Chicago ended 2016 with a record number of shooting incidents and the most homicides in two decades, ABC News reports.
According to the report, Chicago closed out the year with 3,550 shooting incidents—in which more than 4,000 people were shot—and 762 murders. That averaged out to more than two murders and almost 10 shootings every single day.
The chilling data reveals that the Windy City has seen its highest number of homicides since 1996, when 796 were recorded. The total in 2016 is a 57 percent increase over 2015, which is the biggest spike in murders in the city in 60 years, the site notes.
The rise in violence prompted President-elect Donald Trump to respond via Twitter, suggesting that federal law enforcement should get involved in the crisis.
Among the dead in Chicago in 2016 is Nykea Aldridge, the mother of four and cousin of NBA star Dwyane Wade who was tragically caught in crossfire in August while pushing her baby in a stroller on the South Side. Also, the 15-year-old grandson of U.S. Rep. Danny Davis (D-Ill.) was shot and killed over a pair of gym shoes in November.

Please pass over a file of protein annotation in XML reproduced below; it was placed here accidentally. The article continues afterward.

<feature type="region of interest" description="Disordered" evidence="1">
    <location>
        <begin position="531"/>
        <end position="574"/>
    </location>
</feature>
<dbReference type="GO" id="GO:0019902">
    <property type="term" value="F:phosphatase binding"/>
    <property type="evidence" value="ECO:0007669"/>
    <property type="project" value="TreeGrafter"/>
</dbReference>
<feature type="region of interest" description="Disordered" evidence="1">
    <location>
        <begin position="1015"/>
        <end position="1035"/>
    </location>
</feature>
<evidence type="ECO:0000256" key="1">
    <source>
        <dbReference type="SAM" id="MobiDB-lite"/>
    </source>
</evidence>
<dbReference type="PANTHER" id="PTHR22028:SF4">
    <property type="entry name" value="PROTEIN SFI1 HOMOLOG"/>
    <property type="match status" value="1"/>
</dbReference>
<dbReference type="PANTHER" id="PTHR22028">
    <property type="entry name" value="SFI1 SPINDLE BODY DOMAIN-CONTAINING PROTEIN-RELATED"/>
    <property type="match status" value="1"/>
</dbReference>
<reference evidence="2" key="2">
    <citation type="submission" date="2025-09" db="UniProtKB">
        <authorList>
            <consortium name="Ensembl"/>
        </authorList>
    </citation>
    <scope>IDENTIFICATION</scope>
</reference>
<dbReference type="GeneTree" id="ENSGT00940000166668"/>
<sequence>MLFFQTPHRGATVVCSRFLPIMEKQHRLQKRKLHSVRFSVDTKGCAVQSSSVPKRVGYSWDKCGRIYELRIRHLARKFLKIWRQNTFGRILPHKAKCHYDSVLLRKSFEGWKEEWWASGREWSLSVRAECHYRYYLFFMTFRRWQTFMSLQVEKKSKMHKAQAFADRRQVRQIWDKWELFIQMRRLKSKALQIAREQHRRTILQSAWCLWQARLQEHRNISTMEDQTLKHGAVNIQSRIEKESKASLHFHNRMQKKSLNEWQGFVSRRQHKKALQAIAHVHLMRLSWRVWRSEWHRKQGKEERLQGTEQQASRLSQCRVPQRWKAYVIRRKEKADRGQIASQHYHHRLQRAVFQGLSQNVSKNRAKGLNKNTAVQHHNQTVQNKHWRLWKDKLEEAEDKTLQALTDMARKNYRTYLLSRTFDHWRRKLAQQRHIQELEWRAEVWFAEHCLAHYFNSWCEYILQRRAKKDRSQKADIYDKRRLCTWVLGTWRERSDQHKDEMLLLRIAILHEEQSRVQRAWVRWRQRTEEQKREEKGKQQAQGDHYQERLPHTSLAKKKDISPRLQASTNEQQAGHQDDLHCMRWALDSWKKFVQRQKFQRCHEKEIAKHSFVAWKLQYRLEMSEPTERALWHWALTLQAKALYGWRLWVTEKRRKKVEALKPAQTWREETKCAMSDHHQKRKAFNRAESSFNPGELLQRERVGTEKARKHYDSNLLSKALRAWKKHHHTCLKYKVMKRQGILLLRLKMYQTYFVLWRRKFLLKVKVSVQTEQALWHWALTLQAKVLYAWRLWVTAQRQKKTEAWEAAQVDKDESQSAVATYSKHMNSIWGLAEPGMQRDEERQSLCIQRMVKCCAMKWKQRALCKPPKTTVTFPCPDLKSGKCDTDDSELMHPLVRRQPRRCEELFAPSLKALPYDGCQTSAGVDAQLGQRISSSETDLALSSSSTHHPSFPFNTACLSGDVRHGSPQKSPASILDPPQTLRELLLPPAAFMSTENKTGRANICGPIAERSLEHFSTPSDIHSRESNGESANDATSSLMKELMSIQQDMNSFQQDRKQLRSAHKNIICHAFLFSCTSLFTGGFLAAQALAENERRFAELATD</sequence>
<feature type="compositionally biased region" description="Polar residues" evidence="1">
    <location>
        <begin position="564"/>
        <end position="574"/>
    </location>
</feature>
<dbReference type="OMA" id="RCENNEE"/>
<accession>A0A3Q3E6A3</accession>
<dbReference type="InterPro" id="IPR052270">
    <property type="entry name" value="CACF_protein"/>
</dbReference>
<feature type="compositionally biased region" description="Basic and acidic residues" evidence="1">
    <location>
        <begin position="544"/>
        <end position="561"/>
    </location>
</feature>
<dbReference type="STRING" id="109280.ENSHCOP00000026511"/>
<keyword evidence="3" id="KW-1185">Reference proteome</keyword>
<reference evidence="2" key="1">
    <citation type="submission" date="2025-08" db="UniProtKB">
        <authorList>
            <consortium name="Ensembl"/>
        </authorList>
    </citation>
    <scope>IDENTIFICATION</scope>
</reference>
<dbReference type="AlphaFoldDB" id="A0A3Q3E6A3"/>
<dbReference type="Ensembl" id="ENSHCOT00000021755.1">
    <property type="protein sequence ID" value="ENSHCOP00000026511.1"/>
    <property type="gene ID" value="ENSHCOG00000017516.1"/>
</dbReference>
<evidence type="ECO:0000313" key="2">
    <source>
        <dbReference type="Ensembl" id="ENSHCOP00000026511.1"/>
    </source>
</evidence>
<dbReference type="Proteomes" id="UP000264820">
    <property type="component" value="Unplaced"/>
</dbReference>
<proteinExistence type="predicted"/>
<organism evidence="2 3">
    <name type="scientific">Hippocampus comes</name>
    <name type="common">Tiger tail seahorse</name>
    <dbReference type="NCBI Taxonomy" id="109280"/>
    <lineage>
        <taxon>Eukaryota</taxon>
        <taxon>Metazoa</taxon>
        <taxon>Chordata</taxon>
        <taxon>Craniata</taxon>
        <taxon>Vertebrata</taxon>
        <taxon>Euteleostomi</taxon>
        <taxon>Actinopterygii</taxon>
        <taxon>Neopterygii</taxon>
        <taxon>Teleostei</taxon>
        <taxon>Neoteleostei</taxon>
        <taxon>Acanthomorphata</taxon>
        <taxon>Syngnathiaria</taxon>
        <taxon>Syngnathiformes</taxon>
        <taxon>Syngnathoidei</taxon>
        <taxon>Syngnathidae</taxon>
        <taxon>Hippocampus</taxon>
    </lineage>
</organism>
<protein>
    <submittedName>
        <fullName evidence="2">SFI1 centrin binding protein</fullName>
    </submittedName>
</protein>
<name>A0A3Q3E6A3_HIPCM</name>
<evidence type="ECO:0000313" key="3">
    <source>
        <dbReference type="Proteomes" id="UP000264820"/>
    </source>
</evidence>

According to CBS News, in a Sunday news conference, Chicago Police Superintendent Eddie Johnson said that Chicago was among several cities in the U.S. that had seen a rise in violence, including attacks on law enforcement.
Johnson also said that it appears criminals have little fear of the criminal-justice system.
“In Chicago, we just don’t have a deterrent to pick up a gun,” he said. “Any time a guy stealing a loaf of bread spends more time pretrial in jail than a gun offender, something is wrong.”
Johnson expressed that he thinks more gang members are arming themselves because there is a relatively small price for being caught in Chicago in comparison with other large cities.
The police superintendent said that several other factors may have contributed to the increase in violence, noting that 2016 marked the first full year since the city had been forced to release the video showing the fatal police shooting of Laquan McDonald, a black teen who was shot 16 times by a white police officer.
According to CBS News, Johnson noted in a recent interview with the Associated Press that officers have now grown more cautious out of fear of becoming the next "viral video," adding that these concerns are not lost on those who commit crimes.
“Criminals watch TV, pay attention to the media,” he said. “They see an opportunity to commit nefarious activity.”